A way to validate a requirements specification should be shaped so that the users can validate the requirements specification sufficiently and intuitively because the users are not experts of a software development generally. User interface prototyping is one of the effective methods for validating the requirements specification by the users sufficiently.
IEEE 830 (IEEE 1998), which is an international standard for requirements specification, recommends that the requirements specification should contain not only the external aspects such as user interfaces but also internal aspects of a system such as business logic. We call the internal aspects of a system as the internal aspects simply in this paper. Therefore, analysts must define the business logic so that software designers and test planners can sufficiently and precisely understand the requirement specification about the internal aspects of the system under development.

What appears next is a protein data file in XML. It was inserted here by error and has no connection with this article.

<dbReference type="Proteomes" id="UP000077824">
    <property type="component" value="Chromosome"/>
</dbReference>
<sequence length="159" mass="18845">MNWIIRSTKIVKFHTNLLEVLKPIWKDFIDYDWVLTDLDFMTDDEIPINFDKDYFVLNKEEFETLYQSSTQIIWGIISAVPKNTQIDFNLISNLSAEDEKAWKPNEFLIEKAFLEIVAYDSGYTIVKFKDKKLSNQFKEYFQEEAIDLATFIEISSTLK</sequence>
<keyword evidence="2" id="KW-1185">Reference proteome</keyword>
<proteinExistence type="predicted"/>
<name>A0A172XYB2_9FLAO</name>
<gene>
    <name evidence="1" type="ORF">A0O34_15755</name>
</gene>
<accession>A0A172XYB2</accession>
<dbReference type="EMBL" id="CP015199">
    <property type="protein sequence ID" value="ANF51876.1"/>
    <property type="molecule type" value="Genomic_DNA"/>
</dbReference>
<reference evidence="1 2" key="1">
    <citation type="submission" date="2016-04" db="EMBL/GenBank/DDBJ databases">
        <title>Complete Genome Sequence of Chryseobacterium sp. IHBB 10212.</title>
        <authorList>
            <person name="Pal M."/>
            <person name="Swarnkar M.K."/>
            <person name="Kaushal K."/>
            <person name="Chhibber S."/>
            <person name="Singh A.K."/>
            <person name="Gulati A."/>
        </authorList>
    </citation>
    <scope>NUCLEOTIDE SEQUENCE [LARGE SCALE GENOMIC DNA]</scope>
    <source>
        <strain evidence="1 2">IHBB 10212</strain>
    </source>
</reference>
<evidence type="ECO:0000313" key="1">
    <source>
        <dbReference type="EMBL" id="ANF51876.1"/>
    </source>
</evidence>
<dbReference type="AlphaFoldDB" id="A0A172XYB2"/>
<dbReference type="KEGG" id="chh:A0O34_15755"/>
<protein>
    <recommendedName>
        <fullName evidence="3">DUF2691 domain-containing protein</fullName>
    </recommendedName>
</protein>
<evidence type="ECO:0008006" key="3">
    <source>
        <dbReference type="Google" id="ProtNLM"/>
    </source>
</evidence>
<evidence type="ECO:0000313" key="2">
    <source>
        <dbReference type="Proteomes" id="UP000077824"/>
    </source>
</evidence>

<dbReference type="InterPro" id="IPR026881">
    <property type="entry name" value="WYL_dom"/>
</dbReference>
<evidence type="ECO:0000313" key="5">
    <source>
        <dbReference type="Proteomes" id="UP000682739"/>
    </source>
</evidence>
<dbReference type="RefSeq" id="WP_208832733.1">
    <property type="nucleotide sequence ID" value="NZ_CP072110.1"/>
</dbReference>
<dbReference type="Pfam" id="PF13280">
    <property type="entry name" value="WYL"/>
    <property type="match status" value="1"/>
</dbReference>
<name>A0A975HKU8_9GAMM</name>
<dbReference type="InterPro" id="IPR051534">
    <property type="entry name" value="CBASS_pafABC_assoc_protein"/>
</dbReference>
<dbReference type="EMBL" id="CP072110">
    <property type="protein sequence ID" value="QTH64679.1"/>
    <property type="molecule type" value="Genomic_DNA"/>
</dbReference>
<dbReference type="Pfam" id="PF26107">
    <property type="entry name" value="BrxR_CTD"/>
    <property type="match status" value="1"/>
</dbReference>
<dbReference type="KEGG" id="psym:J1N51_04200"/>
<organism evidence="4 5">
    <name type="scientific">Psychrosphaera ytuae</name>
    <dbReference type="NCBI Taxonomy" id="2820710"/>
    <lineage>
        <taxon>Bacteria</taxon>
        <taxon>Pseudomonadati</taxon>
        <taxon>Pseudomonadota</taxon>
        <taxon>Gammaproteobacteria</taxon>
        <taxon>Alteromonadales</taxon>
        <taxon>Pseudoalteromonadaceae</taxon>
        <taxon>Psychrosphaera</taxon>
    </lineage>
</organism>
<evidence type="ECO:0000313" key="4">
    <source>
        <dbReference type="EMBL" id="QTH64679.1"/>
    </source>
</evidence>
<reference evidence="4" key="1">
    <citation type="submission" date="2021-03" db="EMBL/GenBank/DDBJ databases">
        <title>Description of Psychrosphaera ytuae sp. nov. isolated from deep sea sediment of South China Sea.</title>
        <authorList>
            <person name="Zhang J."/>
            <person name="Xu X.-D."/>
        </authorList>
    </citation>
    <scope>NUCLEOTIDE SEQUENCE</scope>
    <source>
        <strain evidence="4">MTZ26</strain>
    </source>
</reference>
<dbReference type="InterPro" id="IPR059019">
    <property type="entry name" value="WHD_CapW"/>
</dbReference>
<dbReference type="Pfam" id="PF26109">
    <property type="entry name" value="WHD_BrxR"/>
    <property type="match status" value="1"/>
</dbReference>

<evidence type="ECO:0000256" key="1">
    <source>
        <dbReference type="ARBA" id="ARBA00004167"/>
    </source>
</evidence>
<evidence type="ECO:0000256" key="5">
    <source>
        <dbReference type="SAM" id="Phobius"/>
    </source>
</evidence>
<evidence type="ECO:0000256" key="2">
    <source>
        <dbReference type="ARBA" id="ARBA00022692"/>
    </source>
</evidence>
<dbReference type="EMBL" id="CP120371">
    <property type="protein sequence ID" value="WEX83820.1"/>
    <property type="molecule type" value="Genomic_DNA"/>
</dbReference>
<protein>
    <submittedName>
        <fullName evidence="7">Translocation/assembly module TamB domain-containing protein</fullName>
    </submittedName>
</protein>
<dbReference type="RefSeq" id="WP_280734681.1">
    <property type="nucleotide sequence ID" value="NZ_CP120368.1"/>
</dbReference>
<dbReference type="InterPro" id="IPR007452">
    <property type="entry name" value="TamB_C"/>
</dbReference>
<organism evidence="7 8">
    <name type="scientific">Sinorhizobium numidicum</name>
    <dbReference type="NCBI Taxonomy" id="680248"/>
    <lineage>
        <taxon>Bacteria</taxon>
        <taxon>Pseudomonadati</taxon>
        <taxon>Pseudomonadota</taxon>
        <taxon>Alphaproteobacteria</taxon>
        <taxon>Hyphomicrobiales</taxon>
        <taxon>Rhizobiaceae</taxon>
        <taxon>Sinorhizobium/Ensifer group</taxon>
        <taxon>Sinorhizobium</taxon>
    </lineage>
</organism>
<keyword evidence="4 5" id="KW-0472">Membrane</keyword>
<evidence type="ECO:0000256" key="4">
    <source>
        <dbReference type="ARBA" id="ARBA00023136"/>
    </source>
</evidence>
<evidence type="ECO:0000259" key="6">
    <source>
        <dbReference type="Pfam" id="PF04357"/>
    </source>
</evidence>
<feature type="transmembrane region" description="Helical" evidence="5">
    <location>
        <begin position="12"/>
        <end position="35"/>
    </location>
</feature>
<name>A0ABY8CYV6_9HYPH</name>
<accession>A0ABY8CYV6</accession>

To support the validation and verification for the requirements specification, there are a lot of researches (Choi and Watanabe 2005; Diaz et al. 1996; Elkoutbi et al. 2006; Thelin et al. 2003). However, even if the methods above-mentioned researches propose are applied into requirements analysis, it is difficult to verify the internal aspects sufficiently. We explain its reasons at next two subsections.
The misunderstanding of specifications in group work